The Bland Nothingness of Whiteness and Pop Feminism — The Weekly reFRESH

June 3, 2016

Photo via Ariel Zambelich/NPR
Edited by Mara Meyers

This week we’re taking a look at the ubiquitous nothingness of whiteness, the beauty in being a misfit, and why pop feminism might not be such a bad thing.

What we’ve been checking out…

Why is it so hard to talk about white identity? Code Switch’s inaugural podcast explores the difficulty and importance of defining the bland nothingness that is whiteness.

An excellent read and inside look into the woman who has been plagued with the “likability” question her entire professional career: Hillary Clinton vs. Herself.

The overwhelming whiteness of the media isn’t just a problem of diversity, it is also an indication of how Americans are conditioned to understand their own country.

Thankfully, the Fund for Investigative Journalism has decided to actually do something about this problem. Their new initiative will amplify the voices and stories of women and POC that we so rarely hear.

Clearly Hollywood has a problem finding a diverse group of people to be nominated for an Academy Award. So here are 100 people the academy could consider.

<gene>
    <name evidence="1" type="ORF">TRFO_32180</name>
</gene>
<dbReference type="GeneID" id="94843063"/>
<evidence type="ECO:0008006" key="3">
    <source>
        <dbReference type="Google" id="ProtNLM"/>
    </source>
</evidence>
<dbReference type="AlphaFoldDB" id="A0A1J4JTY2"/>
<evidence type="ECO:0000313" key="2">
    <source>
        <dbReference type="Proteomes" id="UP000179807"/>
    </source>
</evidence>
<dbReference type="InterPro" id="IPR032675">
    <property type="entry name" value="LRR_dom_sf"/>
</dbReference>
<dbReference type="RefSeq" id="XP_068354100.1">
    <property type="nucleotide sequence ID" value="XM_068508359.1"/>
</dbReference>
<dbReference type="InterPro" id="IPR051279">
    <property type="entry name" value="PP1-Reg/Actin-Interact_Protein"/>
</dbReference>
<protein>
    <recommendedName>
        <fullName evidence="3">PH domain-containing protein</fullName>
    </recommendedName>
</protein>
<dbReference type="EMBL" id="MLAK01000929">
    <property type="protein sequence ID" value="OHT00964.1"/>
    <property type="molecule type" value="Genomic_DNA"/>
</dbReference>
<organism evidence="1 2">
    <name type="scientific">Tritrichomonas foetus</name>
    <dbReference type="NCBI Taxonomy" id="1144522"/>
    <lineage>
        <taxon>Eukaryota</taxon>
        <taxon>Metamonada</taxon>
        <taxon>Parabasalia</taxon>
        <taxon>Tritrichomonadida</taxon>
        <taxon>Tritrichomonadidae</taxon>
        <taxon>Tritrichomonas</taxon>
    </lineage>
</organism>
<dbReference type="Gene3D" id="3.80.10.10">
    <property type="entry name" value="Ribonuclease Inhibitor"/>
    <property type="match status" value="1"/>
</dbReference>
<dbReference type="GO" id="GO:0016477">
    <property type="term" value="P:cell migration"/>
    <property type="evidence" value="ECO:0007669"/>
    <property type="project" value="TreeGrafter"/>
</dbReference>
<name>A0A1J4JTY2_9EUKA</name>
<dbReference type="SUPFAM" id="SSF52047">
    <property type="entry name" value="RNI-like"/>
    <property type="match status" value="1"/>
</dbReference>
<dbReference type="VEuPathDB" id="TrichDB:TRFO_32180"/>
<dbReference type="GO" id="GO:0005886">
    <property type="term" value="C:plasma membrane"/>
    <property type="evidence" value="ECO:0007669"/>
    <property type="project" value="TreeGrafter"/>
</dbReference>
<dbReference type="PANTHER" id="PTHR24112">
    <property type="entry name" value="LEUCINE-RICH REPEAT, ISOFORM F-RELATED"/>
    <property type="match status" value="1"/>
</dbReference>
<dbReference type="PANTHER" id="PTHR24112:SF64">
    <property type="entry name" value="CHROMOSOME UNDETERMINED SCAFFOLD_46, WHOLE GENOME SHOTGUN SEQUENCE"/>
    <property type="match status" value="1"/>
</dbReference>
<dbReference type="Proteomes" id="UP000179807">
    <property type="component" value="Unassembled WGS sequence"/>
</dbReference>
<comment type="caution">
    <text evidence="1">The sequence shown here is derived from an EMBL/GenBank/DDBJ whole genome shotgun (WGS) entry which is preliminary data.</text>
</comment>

ReFRESHing talk of the week: Lydia Yuknavitch intimately reveals her tricky journey to self-acceptance while reminding us all that “even at the moment of your failure, you are beautiful.”

The latest from our speakers…

Natalie Foster recognizes Uber’s huge step forward towards worker’s rights with a contemporary spin on the ancient guild model.

There’s no denying the fact that Bisi Alimi is incredibly inspirational and his most recent interview with the “I Share Hope” podcast only confirms it.

If Tiffany Dufu’s book can make us half the powerhouse she is, then we’re definitely going to read it. You can pre-order Drop the Ball now.

Pop feminism isn’t activism, but Ann Friedman thinks it may be a good entry point to get people involved in the movement.

New York folks: Don’t miss Mychal Denzel Smith in conversation with Melissa Harris-Perry next week.

Roots is getting remade but this time it’s less chains and more African heritage. Jamil Smith explains why this updated version is essential viewing for white and black audiences.

Tiq Milan discusses trans male visibility, his advocacy work and how ally-ship aids liberation for LGBTQ folks.

Like what you see? Get the reFRESH in your inbox each week, along with the occasional “10 tips” list for public speakers and event organizers, and periodic updates on what we’re up to.



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